Like most things, salvage yards have a good face and a not-so-good face.
The not-so-good face of a salvage yard is that it can be a sad place. Afterall, each of the cars, trucks, vans or SUVs in the piles of discarded vehicles that one sees in a salvage yard was once a brand new vehicle in a dealer lot or in a showroom. Those days are gone for the vehicles in a salvage yard.
The good face of a salvage yard is that many of the parts and components of salvaged vehicles can be used again. Therefore, consumers and vehicle owners can save a substantial amount of money by purchasing parts at a salvage yard. In addition, the parts available in a salvage yard do not have to be manufactured "from scratch." This makes salvage yards part of the environmental solution because they help save the energy and materials that would be required to make a new part, not to mention saving the human effort involved. Finally, parts, components, and entire vehicles if not sold, are recycled - their raw materials are used for another commodity, perhaps even another motor vehicle. Communities today often see salvage yards as an asset because they are performing services that are helpful to the environment and employ people in useful, gainful employment.
Most of the vehicles in a salvage yard are there because they cannot be repaired or they have been so heavily damaged in an accident or natural catastrophe, such as a flood or fire, that they are no longer useable. That is where a salvage yard takes over.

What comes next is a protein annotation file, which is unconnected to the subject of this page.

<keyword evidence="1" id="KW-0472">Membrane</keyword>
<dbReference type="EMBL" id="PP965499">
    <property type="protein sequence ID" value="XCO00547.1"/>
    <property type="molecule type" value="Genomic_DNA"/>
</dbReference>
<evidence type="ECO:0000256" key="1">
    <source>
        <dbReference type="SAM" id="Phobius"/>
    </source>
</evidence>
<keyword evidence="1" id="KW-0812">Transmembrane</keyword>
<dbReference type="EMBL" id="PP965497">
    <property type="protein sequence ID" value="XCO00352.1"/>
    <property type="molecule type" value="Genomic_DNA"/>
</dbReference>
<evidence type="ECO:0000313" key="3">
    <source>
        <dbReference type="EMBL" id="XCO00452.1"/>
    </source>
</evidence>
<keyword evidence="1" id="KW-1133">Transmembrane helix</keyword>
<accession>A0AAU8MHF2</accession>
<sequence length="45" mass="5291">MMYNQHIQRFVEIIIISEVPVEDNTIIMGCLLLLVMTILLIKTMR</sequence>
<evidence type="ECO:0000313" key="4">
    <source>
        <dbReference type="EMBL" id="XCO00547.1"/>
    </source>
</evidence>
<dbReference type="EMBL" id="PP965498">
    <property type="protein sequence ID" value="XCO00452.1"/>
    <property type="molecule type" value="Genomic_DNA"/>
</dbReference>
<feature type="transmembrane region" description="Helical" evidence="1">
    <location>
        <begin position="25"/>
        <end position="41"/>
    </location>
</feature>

The salvage yard usually tows its undriveable, non-repairable vehicles to the yard. There they are mechanically stacked in rows, often on top of one another. Most salvage yards use computer inventory systems to keep track of vehicles and parts available.
It used to be that when someone needed a part, s/he put in a phone request and the request was faxed to various salvage yards. Responses were also by phone.
Today, computers and the internet handle most part requests. If someone needs a part, s/he fills out a request. The request goes out over the internet. Responses are sent by email.
In some cases, it is still possible to save money by removing a component from a vehicle yourself. These salvage yards are known as "You Pull It" yards. Most salvage yards, however, employ a staff that removes popular vehicle parts, and inventories them on shelves for quick easy access and sales. Popular vehicle parts include headlight and taillight assemblies, grilles, seats, hoods, mirrors, bumpers, quarter panels, fenders, doors, and liftgates.
Many major vehicle components, such as transmissions and engines, are removed and sold to companies who refurbish them. Some salvage yards refurbish these components themselves, although these salvage yards are usually the larger ones. Some salvage yards keep entire older vehicles and sell them to people who eventually want to rebuild them. These vehicles are known as "rebuilders."